7th IAS Conference on HIV Pathogenesis, Treatment and Prevention (IAS 2013)


WEPE580 - Poster Exhibition

Prevalence and HIV risk-related correlates of emotional, physical and sexual violence among women at risk for HIV in the United States: data from HPTN 064 (The Women's HIV SeroIncidence Study)

B.E.E. Montgomery1, A. Rompalo2, J. Hughes3, J. Wang4, D. Haley5, L.E. Soto-Torres6, W. Chege6, J.E. Justman7, S.L. Hodder8, on behalf of the HIV Prevention Trials Network (HPTN) 064 Study Team

1University of Arkansas for Medical Sciences, Health Behavior and Health Education, Little Rock, United States, 2Johns Hopkins School of Medicine, Medicine, Baltimore, United States, 3University of Washington, Biostatistics, Seattle, United States, 4Statistical Center for HIV/AIDS Research & Prevention (SCHARP), Fred Hutchinson Cancer Research Center, Seattle, United States, 5FHI 360, Durham, United States, 6National Institute of Allergy and Infectious Diseases, Bethesda, United States, 7Columbia University, Mailman School of Public Health, New York, United States, 8University of Medicine and Dentistry of New Jersey, Medicine, Newark, United States

Background: Though violence against women (VAW) is associated with increased HIV risk, few large studies have examined prevalence and correlates of VAW among women living in US communities with high levels of poverty and HIV. HPTN 064 data were used to assess prevalence of and factors associated with emotional, physical, and sexual violence experienced by enrolled women.
Methods: Women ages 18-44 years were recruited using ethnographic mapping and venue-based sampling in 10 US communities with high HIV prevalence and poverty. Eligibility included no prior self-reported HIV diagnosis and >1 individual or sexual partner risk characteristic. Participants were followed 6-12 months with audio-computer-assisted self-interviews (ACASI) assessing violence. Multivariate logistic regression using p< 0.1 predictors from univariate models examined baseline characteristics associated with and without experiencing violence.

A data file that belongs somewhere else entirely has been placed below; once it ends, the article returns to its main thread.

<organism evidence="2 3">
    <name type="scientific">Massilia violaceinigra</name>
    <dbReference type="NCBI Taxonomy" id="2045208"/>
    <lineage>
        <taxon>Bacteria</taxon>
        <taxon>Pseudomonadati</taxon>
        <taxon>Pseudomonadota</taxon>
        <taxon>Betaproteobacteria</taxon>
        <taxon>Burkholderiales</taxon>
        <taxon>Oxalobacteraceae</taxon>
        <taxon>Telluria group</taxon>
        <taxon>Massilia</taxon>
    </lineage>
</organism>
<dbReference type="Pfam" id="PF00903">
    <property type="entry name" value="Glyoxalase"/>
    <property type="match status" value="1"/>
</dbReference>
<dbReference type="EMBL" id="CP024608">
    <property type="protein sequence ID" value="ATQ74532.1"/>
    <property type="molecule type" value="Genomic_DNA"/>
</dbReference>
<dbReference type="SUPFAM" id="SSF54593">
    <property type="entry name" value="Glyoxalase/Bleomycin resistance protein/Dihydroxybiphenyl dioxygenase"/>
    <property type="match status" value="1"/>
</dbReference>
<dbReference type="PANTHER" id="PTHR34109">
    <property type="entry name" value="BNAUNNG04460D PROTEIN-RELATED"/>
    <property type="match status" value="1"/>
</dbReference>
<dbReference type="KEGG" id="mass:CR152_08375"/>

Results: 2,099 women (86 % Black, median age 29 years, and 65% unemployed) were enrolled. Overall prevalence of emotional abuse, physical and sexual violence, and experiencing multiple types of violence in past 6-months were 32% (n=656), 19% (n=401), 7% (n=148), and 17% (n=356), respectively. Types of violence were highly associated with each other (all pairwise OR p< 0.0001). Emotional violence was significantly associated with several risk behaviors. Other violence variables were associated with fewer risk behaviors (table).
Conclusion: VAW was prevalent, especially among younger women and survivors of childhood victimization. Women experiencing violence, particularly emotional abuse, were more likely to engage in some HIV risk behaviors, suggesting that this population requires comprehensive HIV prevention interventions that include attention to mental health and substance abuse issues.

CharacteristicEmotional Abuse, AOR (95% CI)Physical Violence, AOR (95% CI)Sexual Violence, AOR (95% CI)Multiple Types of Violence, AOR (95% CI)
Age (34+ vs 18-26)0.35 (0.23, 0.53)0.45 (0.28, 0.71)0.96 (0.49, 1.88)0.41 (0.25, 0.68)
(27-33 vs 18-26)0.54 (0.37, 0.79)0.53 (0.35, 0.79)0.77 (0.40, 1.49)0.49 (0.32, 0.76)
Childhood abuse2.56 (1.90, 3.44)2.00 (1.44, 2.76)1.92 (1.16, 3.15)2.26 (1.60, 3.20)
Depression symptoms2.75 (2.04, 3.72)2.33 (1.66, 3.25)1.87 (1.13, 3.12)2.57 (1.81, 3.66)
Cocaine Use1.91 (1.15, 3.18)1.99 (1.16, 3.44)1.09 (0.52, 2.28)2.47 (1.42, 4.29)
Multiple partners0.58 (0.39, 0.86)0.95 (0.61, 1.49)0.82 (0.39, 1.75)0.89 (0.55, 1.46)
Exchange sex1.66 (1.16, 2.37)1.32 (0.90, 1.95)1.4 (0.79, 2.58)1.38 (0.91, 2.09)
Unknown partner HIV status1.38 (1.03, 1.86)1.05 (0.76, 1.44)1.17 (0.70, 1.95)1.02 (0.72, 1.44)
IDU partner1.58 (1.13, 2.20)1.34 (0.93, 1.93)2.13 (1.22, 3.73)1.48 (1.01, 2.18)
[Table: Correlates of VAW (bold denotes p<0.05)]

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